Other international organizations include the Academy of Information
and of Information Science, the Institute of Information and Market Relations,
the Technical Center for Problems in Bionics and Computer Modeling, the
Northwest Institute of Management, the Center of Legal Information, and
the International Institute of Informatization. The Russian Institute
of the Family and the Russian University of Information are also part
of this effort.
The Academy conducted plenary meetings in 1994 for nine congresses:
The World of Information, the Individual, and Society; Mass Media in
the Modern World; Information and Business; Socio-Humanitarian, Natural-Science,
and Practical Problems of Information; Informational Processes and Technologies,
Systems, Means of Communication, and Networks; United Information-Honeycomb
Space of the World Community; Traditional and Folk Medicine, the Development
of Latent Potentialities of Man (that is, parapsychology, psychotronics,
etc.); the Search for Extra-Terrestrial Civilizations; and Information,
Human Rights, Freedom, and Personal Security of Man in Society.
16. Georgiy Smolyan, Vitaliy Tsygichko, and Dmitriy Chereshkin.
17. The author thanks Major Donna Schutzius, US Air Force Academy, for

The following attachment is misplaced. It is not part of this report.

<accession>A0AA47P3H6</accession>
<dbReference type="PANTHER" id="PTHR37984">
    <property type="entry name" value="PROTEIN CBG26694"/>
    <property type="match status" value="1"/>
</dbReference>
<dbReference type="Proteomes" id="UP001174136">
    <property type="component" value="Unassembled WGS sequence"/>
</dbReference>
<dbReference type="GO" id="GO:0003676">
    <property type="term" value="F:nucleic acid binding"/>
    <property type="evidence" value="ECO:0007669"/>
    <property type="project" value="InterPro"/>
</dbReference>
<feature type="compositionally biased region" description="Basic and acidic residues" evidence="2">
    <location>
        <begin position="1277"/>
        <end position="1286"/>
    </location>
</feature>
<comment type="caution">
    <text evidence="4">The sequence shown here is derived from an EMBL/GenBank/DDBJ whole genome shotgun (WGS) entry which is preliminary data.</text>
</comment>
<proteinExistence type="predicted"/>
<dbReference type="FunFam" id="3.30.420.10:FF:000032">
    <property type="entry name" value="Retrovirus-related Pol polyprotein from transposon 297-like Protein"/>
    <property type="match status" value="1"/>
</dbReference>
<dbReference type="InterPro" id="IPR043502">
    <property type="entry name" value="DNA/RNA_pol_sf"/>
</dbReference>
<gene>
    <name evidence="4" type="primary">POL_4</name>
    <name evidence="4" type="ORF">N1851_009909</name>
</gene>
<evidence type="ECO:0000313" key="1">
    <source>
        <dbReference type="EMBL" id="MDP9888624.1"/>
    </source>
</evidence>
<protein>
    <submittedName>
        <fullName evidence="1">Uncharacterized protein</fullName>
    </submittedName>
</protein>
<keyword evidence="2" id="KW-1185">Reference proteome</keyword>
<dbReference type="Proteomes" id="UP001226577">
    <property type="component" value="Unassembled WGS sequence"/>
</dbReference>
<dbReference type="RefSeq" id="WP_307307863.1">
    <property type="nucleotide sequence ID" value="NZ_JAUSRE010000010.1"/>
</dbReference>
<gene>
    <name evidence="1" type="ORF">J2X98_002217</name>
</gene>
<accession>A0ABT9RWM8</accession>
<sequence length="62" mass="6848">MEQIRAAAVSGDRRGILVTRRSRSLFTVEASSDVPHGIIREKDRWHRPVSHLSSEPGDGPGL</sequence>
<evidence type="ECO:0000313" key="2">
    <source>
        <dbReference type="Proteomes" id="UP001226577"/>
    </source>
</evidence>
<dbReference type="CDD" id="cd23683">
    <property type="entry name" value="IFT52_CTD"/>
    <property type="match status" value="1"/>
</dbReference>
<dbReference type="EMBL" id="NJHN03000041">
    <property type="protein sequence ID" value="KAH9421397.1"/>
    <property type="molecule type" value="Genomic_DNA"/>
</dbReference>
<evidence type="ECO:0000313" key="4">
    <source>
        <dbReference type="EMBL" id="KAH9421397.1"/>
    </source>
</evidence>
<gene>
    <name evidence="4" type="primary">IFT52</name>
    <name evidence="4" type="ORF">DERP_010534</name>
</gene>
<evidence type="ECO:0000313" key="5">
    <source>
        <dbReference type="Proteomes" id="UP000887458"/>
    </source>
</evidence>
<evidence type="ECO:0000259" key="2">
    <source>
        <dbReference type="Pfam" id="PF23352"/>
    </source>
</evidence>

this suggestion and for her review of this article.
18. Georgiy Smolyan, Vitaliy Tsygichko, and Dmitriy Chereshkin.
19. Ibid.; Pozdnyakov.
20. Steven Levy, "Technomania," Newsweek, 27 February
1995, pp. 25-29. Levy specializes in new technology for Newsweek.
21. For a further discussion of this phenomenon, see "International
Conflict Controllers: Manipulators or Manipulated?" by Timothy L.
Thomas, to be published in Low Intensity Conflict and Law Enforcement,
Vol. 4 (Winter 1995).
Lieutenant Colonel Timothy L. Thomas (USA Ret.) is an analyst at the
Foreign Military Studies Office, Fort Leavenworth, Kansas. Recently he
has written extensively on the Russian view of information operations
and on current Russian military-political issues. During his military
career he served in the 82d Airborne Division and was the Department
Head of Soviet Military-Political Affairs at the US Army's Russian Institute
in Garmisch, Germany.
Reviewed 7 November 1996. Please send comments or corrections to firstname.lastname@example.org.